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Plate umpire Kevin Nishikawa, Kent, Wash., observes a pitch that is likely in the strike zone as the batter swings away. Communicating with a pitcher on the strike zone generally makes for a better slow-pitch game. (Photo Credit: Dale Garvey)

One topic that garners a lot of discussion among baseball umpires is whether or not you should describe pitches for pitchers. That discussion also depends a great deal on the level of competition. Obviously, there are pros and cons to the practice. It often depends on the umpire’s personality and how he or she approaches plate work.

But what about slow-pitch softball? Especially, the average league play softball pitcher? At any level of play in baseball, fast-pitch softball and slow-pitch softball, you want pitchers pitching strikes. That is the nirvana of a great game. In lower levels, you might have only one pitcher who can throw strikes. If the coach has to take the first pitcher out of the game, it is probably going to be a long game. The result may be the same for an adult slow-pitch game as well. Not only do you not want to call ball after ball, but the batters expect to hit! That is the essence of slow-pitch softball — hitting the ball, running the bases, scoring runs, defensive players catching fly balls and infielders making plays.

So how does a slow-pitch softball umpire help the pitcher pitch strikes?

Communicate

When the pitch doesn’t reach the plate and the ball bounces in the dirt, it is going to be called a ball. There is not much you can do to coax a strike out of that kind of pitch.

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However, when the pitches are crossing the plate and when they are very close to crossing the plate, there are ways to let the pitcher know how close the pitch was to being a strike. The techniques that you use can garner many strikes during the course of a slow-pitch game.

One of the most detrimental things an umpire can do when calling balls and strikes is not communicating why the pitch is not a strike. Some umpires simply shake their head from side to side denoting the pitch isn’t a strike. As a pitcher, this would be very frustrating. After a while the pitcher usually gets frustrated enough that he finally asks, “Where’s the pitch?” and then the umpire explains what is wrong. With better communication, the umpire could have been coaxing strikes.

How to coax a strike

Most often when the pitch crosses the plate and it isn’t a strike, it is because it is out of the strike zone to the rear. Some umpires call this pitch “deep.” When the pitch is extreme to the rear, not a lot needs to be said except simply calling it a ball. It is when the pitches are just a bit out of the strike zone at the back where the coaching and coaxing can be most effective. I simply say, “too far back” when it is fairly obvious and “just a bit back” when it looks like a strike, but just didn’t quite make it as a strike. I also place the palm of my hand on my chest as a visual indicator. When you tell the pitcher that he just barely missed pitching a strike, it gives him encouragement that he can fine tune the next pitch and get that strike.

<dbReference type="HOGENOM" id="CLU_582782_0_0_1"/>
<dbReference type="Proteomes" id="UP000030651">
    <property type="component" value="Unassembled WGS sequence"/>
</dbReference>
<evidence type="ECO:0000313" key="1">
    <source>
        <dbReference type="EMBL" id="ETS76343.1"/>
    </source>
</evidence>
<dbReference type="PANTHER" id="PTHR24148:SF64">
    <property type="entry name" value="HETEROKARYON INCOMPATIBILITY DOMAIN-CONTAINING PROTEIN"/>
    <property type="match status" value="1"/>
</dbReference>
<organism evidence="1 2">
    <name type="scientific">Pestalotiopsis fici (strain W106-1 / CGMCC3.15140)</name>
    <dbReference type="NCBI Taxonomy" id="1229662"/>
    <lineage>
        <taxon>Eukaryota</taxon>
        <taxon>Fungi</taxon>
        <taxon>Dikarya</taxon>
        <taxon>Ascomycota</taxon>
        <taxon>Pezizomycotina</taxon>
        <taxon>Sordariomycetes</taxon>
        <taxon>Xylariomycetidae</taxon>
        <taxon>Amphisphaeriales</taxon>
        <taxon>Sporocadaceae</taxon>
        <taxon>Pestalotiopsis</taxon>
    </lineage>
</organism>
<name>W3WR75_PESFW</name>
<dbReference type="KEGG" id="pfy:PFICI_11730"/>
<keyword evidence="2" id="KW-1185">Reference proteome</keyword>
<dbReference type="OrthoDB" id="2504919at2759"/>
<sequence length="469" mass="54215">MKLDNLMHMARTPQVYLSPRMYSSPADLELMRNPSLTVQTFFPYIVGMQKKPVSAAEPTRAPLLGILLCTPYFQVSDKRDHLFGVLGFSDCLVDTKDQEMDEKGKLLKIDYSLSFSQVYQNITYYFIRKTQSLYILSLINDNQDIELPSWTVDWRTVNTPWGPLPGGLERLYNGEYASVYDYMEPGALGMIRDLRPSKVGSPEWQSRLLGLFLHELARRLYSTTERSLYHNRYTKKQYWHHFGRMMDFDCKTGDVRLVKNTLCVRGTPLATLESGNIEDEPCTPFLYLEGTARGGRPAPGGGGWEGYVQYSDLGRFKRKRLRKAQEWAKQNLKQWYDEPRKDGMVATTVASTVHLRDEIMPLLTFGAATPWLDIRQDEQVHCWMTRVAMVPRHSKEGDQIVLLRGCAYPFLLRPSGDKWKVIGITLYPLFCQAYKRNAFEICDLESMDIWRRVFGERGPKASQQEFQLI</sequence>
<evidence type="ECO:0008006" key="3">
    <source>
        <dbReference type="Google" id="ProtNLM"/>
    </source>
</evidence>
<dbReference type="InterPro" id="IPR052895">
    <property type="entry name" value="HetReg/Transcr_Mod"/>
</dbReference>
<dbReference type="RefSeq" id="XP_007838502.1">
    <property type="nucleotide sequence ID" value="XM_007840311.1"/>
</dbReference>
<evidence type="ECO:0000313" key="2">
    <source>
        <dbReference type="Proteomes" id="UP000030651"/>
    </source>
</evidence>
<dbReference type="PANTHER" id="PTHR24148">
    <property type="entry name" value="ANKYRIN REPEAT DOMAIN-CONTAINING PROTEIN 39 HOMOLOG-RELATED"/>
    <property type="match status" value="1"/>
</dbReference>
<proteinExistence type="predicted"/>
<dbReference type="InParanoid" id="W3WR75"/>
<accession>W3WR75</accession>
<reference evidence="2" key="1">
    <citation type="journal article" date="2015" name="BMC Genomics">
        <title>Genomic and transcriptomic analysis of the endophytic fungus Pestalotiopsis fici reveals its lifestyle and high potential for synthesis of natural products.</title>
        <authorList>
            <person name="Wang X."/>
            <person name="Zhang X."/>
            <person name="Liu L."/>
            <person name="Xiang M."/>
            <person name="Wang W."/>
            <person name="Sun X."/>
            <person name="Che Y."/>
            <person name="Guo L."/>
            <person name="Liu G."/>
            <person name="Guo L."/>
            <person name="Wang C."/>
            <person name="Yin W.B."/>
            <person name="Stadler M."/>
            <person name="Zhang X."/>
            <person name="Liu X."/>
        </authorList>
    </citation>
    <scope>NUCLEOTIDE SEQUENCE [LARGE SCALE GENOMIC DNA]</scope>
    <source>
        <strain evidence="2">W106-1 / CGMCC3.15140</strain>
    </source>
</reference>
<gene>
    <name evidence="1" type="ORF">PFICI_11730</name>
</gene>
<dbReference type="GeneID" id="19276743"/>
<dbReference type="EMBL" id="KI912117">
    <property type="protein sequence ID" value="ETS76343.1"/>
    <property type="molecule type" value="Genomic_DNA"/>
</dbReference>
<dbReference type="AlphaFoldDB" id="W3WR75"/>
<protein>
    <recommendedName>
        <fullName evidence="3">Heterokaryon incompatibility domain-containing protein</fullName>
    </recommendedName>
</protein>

When the ball is coming in and just misses the inside or outside of the plate, I usually say, “It just drifted in a bit,” or, “It just drifted out a bit.” Again, you are letting the pitcher know that he is very close to pitching a strike. When the pitch is far enough inside that the batter has to move and far enough outside that the catcher has to move, the pitch speaks for itself.

Coaching the flat pitches and the high pitches can be done where the pitcher doesn’t “lose a pitch.” Here is the process. When you have the opportunity to let the pitcher know that the pitch was too high (more than 10 feet or 12 feet, depending on the association) and when the pitch doesn’t meet the minimum arc, you can do it when the pitch doesn’t meet another criteria to be a strike. Let’s say the pitch is obviously outside. And at the same time, when the pitch is too high, you have the opportunity to call the pitch too high which signals the pitcher to throw the pitch lower. So, he basically has a free reminder that you aren’t going to call a pitch that high a strike. This also works well when the pitcher hasn’t broken the height limit but is right at it a lot of the time.

The same technique works for the flat pitch. If it is obviously outside or inside, call the pitch flat and again the pitcher gets the message that you won’t call that pitch a strike because it doesn’t meet the minimum arc.

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In slow-pitch softball, strikes enable the batter to hit, the fielders to play and the game to be active. Help the pitcher pitch more strikes by encouraging him and explaining just how close that pitch was to being a strike.

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Note: This article is archival in nature. Rules, interpretations, mechanics, philosophies and other information may or may not be correct for the current year.

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